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Judge sets sentencing date for North Jersey men in overseas terror case

Noth Jersey
Wednesday, September 26, 2012
By Peter J Sampson

This combo of two undated mugs provided by the U.S. Marshals on Wednesday June 9, 2010 shows Carlos Almonte, left and Mohamed Alessa, right.

A federal judge in Newark has set a sentencing date of Feb. 4. for two North Jersey men who pleaded guilty last year to charges of conspiring to commit murder overseas on behalf of an al-Qaida-affiliated group operating in Somalia.

U.S. District Judge Dickinson R. Debevoise signed a pair of scheduling orders on Monday, formally setting a new date for the sentencing of Mohamed Alessa, 23, of North Bergen and Carlos E. Almonte, 26, of Elmwood Park.

The judge also ordered the defendants to provide the government and the U.S. Probation Office by Nov. 30 with any supplemental reports from a team of psychologists and psychiatrists who have examined them.

The case had been in limbo for many months while Alessa’s lawyer traveled to Jordan and Palestine to interview relatives, and doctors conducted psychological evaluations and interviews to assist the judge in fashioning an appropriate sentence.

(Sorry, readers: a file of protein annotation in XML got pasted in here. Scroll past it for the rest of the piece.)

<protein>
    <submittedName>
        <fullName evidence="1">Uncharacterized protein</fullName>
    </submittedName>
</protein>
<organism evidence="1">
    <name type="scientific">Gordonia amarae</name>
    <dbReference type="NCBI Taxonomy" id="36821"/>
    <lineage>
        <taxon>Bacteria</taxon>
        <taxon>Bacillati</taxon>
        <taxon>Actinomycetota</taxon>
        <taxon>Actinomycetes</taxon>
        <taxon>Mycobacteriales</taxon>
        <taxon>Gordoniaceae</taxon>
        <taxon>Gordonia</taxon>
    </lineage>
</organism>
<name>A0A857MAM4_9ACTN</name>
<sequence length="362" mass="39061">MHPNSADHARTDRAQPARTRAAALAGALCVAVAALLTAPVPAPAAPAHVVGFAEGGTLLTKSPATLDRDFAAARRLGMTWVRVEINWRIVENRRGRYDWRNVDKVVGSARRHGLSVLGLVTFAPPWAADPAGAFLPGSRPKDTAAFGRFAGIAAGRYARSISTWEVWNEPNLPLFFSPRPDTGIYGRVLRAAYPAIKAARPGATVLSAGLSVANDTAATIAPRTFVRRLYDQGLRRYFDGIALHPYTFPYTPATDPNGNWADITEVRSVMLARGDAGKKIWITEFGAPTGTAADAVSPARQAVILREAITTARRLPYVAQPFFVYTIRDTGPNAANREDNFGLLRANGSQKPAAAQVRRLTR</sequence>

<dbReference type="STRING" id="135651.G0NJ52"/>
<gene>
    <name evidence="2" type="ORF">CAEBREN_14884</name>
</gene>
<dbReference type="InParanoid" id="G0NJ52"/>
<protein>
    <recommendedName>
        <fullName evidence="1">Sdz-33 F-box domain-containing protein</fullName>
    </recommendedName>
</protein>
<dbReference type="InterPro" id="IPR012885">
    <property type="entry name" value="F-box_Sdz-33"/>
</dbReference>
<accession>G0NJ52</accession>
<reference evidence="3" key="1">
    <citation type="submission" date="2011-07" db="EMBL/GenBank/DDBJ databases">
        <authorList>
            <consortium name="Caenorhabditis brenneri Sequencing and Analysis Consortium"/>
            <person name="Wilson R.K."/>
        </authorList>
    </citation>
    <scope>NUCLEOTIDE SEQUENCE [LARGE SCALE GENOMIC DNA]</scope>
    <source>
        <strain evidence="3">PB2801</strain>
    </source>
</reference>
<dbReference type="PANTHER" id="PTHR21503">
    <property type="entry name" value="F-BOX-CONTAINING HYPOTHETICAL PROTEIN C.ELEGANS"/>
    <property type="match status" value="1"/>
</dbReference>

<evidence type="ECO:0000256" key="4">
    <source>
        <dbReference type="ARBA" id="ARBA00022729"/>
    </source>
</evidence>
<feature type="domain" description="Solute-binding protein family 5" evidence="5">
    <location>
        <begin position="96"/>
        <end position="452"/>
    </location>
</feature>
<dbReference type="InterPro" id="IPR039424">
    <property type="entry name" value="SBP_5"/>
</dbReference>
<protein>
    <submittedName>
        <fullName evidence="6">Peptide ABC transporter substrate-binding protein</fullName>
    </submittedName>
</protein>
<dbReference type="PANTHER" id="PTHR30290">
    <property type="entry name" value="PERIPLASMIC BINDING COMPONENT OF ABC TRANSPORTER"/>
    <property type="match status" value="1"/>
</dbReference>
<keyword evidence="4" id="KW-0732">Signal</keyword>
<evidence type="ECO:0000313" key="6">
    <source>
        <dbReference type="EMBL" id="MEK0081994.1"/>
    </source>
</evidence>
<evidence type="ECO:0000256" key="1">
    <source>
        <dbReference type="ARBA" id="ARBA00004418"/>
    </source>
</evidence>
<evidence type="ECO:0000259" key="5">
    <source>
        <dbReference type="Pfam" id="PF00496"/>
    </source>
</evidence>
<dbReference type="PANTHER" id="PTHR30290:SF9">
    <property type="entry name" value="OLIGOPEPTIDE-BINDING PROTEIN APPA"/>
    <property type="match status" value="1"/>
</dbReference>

The defendants, both U.S. citizens, have been in custody since they were arrested by the FBI on June 5, 2010, at John F. Kennedy International Airport as they were about to board separate planes to Egypt on the first leg of a journey to Somalia.

During the investigation, an undercover New York City police officer recorded the men talking about beheading Americans and sending them home in body bags. In one recording, Alessa said he would start killing non-believers of Islam in the United States if he was unable to do so abroad.

Alessa, who was born in Jersey City, is the son of Palestinian immigrants. Almonte, a native of the Dominican Republic, is a naturalized citizen who converted to Islam.

In March 2011, the two men admitted they planned to travel to Somalia to join al-Shabaab, a designated terrorist organization, knowing that it was staging attacks against the government and multinational peacekeeping forces in the East African country.

Their guilty pleas were entered as a “package” deal in which both men had to admit their guilt. Under the agreement, they can appeal only if sentenced to more than 30 years in prison, while prosecutors can appeal only if they get less than 15 years.

The judge can impose any sentence up to life in prison, but defense lawyers are hoping he will be lenient given their clients’ youth and the fact that they never engaged in violence.

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